It’s quite a surprise to be hearing about the Sir Michael Fallon’s resignation as Defence Secretary, personally over the past three years I’ve had nothing to complain about in terms of Fallon’s career in Government, only that he supported the Remain campaign and I’m a Brexiteer. However while this article may feature him for the obvious contextual reasons, I’m more inclined to discuss who could take over.
There’s no doubt that the fate of the current Conservative Government is on a knife edge, after Theresa May failed to win a majority in her snap election there’s a great amount of uncertainty over who’s coming and who’s going.
For a while I’ve debated with myself on whether Theresa May should resign, but one thing I’ve always been set in my ways about is that a cabinet re-shuffle is completely necessary. I hate to drag Brexit into almost all of my political reasoning as of late, but since the 2016 Leadership election I’ve wanted many more Brexiteers in Government as I’ve had no confidence in the likes of Philip Hammond and Damian Green. I guess that’s why in some morbid way I’m glad of the current situation (obviously disregarding the causation behind it) because it’s almost as if the bullet has been bitten at last and we were just waiting for someone to pull the trigger.
This resignation may or may not lead to a complete cabinet re-shuffle. Theresa May could possibly see this as her opportunity to do so without looking weak to her opposition, but it does open up doors (one at least: Def Sec). So who would my choices be for the replacement? After all, I’m currently a candidate awaiting to enter military service so who do I want to be my next boss? (After HM the Queen of course). In no order of preference.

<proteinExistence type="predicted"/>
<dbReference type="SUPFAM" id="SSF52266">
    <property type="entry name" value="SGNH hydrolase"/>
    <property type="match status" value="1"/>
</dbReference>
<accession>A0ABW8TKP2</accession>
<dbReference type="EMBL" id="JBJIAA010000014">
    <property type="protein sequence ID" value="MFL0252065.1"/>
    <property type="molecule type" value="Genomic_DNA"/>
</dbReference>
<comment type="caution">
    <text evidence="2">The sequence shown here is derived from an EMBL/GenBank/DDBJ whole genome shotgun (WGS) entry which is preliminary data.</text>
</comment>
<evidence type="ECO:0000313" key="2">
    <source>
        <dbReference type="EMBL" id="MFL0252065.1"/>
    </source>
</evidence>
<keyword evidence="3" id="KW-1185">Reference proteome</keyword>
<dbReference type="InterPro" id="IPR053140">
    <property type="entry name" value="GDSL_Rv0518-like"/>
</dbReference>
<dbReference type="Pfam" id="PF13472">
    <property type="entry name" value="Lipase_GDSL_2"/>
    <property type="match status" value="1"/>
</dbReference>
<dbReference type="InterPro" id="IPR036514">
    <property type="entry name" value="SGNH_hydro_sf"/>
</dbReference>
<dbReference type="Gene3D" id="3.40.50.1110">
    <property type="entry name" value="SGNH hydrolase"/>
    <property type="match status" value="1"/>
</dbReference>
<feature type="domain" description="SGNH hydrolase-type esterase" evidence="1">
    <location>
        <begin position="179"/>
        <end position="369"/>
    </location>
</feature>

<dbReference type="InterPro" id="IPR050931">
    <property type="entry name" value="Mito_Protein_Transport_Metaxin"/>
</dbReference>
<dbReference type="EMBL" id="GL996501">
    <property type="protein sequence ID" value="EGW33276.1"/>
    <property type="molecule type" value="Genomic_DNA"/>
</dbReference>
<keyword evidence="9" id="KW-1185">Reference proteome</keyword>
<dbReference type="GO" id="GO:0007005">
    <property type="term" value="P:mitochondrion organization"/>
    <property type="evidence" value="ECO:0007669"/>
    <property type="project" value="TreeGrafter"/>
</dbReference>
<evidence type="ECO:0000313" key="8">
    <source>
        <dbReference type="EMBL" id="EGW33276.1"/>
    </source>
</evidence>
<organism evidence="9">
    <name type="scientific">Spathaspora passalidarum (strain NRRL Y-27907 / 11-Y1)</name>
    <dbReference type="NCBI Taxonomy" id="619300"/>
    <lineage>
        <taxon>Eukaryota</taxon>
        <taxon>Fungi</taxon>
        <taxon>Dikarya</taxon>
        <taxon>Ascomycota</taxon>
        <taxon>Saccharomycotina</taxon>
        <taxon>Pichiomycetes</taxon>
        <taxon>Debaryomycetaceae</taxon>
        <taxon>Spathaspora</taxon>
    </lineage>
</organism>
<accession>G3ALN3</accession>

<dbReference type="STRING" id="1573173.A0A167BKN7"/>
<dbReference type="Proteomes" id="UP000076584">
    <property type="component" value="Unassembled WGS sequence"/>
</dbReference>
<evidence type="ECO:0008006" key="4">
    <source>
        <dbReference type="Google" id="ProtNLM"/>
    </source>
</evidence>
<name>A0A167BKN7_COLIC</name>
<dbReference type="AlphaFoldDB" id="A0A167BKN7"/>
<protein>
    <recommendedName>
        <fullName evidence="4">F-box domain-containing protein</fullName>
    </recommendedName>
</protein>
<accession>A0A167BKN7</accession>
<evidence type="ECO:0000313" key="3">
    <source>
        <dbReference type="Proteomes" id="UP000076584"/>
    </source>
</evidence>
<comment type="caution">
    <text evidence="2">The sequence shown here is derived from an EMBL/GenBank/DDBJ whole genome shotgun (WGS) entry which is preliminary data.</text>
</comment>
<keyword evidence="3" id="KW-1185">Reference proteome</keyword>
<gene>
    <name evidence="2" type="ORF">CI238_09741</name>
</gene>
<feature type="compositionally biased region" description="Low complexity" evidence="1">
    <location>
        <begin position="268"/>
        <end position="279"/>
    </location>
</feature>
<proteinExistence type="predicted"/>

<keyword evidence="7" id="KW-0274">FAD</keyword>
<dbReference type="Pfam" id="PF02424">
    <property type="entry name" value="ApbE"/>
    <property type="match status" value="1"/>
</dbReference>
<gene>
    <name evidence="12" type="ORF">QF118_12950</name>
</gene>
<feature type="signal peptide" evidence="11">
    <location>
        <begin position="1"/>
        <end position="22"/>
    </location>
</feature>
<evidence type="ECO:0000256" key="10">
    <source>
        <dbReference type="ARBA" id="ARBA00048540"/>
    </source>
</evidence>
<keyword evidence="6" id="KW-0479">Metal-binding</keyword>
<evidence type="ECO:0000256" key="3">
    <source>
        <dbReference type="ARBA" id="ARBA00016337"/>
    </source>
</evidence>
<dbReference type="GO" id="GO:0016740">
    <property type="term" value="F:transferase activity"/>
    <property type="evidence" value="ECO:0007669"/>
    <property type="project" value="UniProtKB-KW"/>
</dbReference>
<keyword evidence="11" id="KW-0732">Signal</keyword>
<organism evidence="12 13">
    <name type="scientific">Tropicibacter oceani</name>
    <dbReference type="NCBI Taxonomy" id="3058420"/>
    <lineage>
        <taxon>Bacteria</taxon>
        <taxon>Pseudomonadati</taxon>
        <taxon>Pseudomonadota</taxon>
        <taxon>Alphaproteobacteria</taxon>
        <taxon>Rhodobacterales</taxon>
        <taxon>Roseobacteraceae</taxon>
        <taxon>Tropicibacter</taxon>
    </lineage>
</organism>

- MP for Braintree since 2015.
- Former Member of the London Assembly.
- A Lt Col in the Territorial Army, Royal artillery.
I spoke to James Cleverly at the conference this year, he seemed like a very nice guy who could easily chat with servicemen and women and listen to their concerns. Not to mention it’d be another Brexiteer in the Cabinet.
- MP for Plymouth Moor View since 2015.
- Former Captain in the Army with service in Afghanistan.
- Member of the Defence Select Committee.
Although Johnny had never even voted before being elected to parliament, he ran on the basis of wanting to improve care for Veterans and encouraging talk on mental health. He has been outspoken on the likes of IHAT and could easily listen to the problems and concerns of Servicemen/women and push to bring about change. Initially supporting Remain, he now feels the need to see Brexit through properly, regardless of his opinion on the EU. I’d gladly serve with him in the Office.
The pattern between Mercer and Cleverly is that they’re new blood and have/are serving. I’d rather see fresher faces in the cabinet than the same dried out faces of career politicians at each election. However, I do have once exception, another person I met at the conference who I discussed my application with and I’m sure needs no introduction as everyone almost certainly knows him but…
Iain Duncan-Smith:(bear with me here)
- MP for Chingford and Woodford Green since 1992.
- Former Party Leader.
- Has been in the shadow cabinet and government with William Hague and David Cameron.
- Former Lt in the Army, serving with the Scots guards during The Troubles in Northern Ireland.
While many may disagree with me here, I do believe that his appointment could potentially save Theresa May’s career for now. He is a staunch Brexiteer, helping out the ‘Vote Leave’ campaign, and is a well-known figure in the party. Although his leadership tenure was short due to backbench plots, I like to think the dust may have settled over the past 14 years and the party could get a good boost of morale with such a prominent figure back in the Cabinet.
There are other suitable options of course. Rory Stewart, perhaps without recognising last weeks comments on returning British Jihadis as pointlessly PC as that sounds. Ruth Davidson who was in the TA and now leads the Scottish Conservatives. But it’s all a matter of opinion, which at the end of the day will end with the say of the Prime Minister.